At Plato — we interview senior engineering leaders all the time, and this story comes from Skyscanner’s Engineering Manager, Ardy Dedase.
Let me set the context…
The concept of distributed teams is prevalent nowadays in high-growth tech companies. It’s inevitable that in the span of your tech career, you’ll have the opportunity to work with or lead multiple teams across multiple time zones. There was a point in my career where I needed to work closely with people and teams from across different office locations: Edinburgh, London, San Francisco, Shenzhen, and Singapore. This situation led to me being spread thin across my responsibilities as an engineering lead and manager. It also caused some of our teams to stay late at the office, delayed deliverables, miscommunication across teams, and misalignment in our collective goals which caused further delays.
We came up with the following guidelines and shared them across our organization.
- Separate work streams for different locations. Collocated teams can have similar work streams whilst minimizing dependencies of these work streams between different locations. We are all for collaboration, but for distributed teams we’d like to have as much autonomy as possible for each collocated team or group of teams and reduce dependencies between locations.
- Get to know your remote colleagues and build personal relationships. Spending time in person is not always possible but it’s the best way to build rapport. At least make an effort to spend one to one conference calls with your remote colleague especially if you’ll be working closely together. Start by having an introduction conference call to break the ice and kickstart the relationship-building.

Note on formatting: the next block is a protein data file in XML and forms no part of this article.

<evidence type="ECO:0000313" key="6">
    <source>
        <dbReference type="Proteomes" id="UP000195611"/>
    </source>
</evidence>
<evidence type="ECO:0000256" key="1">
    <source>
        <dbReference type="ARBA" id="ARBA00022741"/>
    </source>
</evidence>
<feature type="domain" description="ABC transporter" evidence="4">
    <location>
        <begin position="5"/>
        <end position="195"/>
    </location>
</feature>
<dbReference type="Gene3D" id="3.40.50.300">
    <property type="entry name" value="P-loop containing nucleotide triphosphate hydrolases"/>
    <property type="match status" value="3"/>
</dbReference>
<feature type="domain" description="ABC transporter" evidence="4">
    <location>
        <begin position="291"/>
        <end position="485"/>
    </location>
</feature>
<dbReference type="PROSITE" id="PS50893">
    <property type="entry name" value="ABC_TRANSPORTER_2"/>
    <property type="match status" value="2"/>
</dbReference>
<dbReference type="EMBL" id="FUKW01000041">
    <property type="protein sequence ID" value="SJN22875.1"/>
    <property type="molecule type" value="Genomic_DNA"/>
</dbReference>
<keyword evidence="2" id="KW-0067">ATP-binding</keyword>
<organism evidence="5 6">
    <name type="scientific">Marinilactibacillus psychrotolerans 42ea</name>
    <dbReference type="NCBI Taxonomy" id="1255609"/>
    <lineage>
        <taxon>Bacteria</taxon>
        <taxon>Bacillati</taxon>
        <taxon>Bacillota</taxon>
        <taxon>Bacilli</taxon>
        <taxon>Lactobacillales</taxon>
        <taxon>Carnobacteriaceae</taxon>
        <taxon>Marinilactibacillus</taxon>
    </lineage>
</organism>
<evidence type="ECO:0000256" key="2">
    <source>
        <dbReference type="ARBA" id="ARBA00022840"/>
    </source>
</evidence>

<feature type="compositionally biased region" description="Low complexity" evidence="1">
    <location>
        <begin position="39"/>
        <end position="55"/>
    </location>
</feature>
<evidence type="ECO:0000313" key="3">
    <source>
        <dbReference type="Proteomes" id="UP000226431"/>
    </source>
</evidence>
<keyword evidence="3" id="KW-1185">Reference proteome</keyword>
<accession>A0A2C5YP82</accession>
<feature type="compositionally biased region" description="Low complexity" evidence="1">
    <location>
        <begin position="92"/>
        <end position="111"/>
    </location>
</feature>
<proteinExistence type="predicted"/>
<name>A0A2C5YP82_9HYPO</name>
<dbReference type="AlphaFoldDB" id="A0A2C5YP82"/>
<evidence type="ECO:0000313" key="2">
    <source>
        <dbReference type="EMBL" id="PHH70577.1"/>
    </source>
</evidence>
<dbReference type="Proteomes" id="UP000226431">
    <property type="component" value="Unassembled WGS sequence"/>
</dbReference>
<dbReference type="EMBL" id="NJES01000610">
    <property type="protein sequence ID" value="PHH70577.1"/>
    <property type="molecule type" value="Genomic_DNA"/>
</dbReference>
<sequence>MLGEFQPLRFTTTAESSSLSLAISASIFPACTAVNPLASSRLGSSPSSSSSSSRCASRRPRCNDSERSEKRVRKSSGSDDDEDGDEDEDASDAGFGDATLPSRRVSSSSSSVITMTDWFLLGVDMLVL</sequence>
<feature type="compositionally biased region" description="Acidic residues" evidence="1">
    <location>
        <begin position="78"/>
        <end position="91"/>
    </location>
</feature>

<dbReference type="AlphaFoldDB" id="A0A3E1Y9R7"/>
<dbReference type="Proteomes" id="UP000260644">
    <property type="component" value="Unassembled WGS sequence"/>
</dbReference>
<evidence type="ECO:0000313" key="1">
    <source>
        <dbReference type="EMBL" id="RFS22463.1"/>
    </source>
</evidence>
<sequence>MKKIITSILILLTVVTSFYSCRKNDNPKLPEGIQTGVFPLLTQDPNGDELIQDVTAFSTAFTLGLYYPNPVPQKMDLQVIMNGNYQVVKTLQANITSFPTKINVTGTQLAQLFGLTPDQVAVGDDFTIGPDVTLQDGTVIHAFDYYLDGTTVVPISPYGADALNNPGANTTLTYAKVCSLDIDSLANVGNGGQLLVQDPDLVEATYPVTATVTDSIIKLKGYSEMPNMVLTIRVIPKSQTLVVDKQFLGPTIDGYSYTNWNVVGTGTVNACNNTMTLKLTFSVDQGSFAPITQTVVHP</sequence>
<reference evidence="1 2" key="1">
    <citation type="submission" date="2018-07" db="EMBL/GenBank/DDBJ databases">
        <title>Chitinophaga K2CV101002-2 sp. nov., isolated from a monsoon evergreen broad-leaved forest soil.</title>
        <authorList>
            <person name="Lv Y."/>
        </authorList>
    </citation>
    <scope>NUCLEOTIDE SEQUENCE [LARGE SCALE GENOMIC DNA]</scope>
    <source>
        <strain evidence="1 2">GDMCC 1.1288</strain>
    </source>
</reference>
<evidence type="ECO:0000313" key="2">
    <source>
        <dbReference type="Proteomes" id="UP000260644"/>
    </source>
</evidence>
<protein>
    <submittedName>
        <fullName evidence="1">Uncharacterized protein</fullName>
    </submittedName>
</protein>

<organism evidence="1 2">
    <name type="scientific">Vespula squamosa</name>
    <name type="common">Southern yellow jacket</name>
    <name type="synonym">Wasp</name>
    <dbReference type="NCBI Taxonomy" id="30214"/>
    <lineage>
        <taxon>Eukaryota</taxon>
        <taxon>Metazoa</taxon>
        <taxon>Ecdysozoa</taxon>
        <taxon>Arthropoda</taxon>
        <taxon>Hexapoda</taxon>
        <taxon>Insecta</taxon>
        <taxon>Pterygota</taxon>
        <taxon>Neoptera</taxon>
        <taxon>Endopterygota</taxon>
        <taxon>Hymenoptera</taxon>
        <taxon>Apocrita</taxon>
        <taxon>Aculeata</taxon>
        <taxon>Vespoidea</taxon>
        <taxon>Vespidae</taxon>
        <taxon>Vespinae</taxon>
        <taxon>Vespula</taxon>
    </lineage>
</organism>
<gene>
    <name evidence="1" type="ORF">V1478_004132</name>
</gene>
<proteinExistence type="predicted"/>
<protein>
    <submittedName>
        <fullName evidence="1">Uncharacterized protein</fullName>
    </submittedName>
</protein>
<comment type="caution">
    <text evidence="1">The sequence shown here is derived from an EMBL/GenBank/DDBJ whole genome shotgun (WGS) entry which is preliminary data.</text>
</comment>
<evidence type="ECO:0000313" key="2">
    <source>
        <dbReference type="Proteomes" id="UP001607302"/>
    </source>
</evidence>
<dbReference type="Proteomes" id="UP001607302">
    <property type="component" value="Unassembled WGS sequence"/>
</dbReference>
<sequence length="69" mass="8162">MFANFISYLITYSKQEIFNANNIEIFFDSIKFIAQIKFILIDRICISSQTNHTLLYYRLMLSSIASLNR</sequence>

- Negotiation and compromise should come from all teams regardless of location or office size. Different sides of the world will need to give while others will need to take. For example, there are times when our U.K. based teams will need to wake up early while our APAC based teams will need to stay late at the office.
- No last minute changes or requests. People have adjusted their schedule either to wake up very early to jump in the call or to skip their dinner appointment so they can join the synced-up conference call. If you really need to change or cancel the meeting give at least 24 hours notice. Your colleagues will thank you for giving them their time back.
- Treat your documentation as part of your product. When your team in Singapore is sleeping, the source of truth of how your products or how to use your API will be its documentation.
- There will be cases where it will be impossible to compromise without taking a toll on people’s personal lives. One example is the dynamics between teams that are in timezones without reasonable time overlaps like San Francisco and Singapore. For such cases it’s best to structure your teams and meetings in such a way that there is no need for overlap between locations that are in the opposite sides of the globe. For example, schedule meetings and set work streams that are meant to optimise between Singapore and London, then London and San Francisco.
- Default to asynchronous communication through usage of tools like Slack and Confluence. Reserve only necessary occasions to jump in a conference call for a meeting. Examples:
- Leave your questions in your Slack channel before you go home. Then, best case is you’ll have an answer the next morning when you come back. Not so good case is someone saw your question but didn’t know the answer and will hopefully tag someone else who can help.
- Write a Confluence document of your plans with a breakdown of tasks. Share that to your remote colleagues before you go home and ask them to leave their comments on the document.
- Revisit and revise your working guidelines regularly. What worked yesterday might not work today.
—Skyscanner’s Engineering Manager, Ardy Dedase.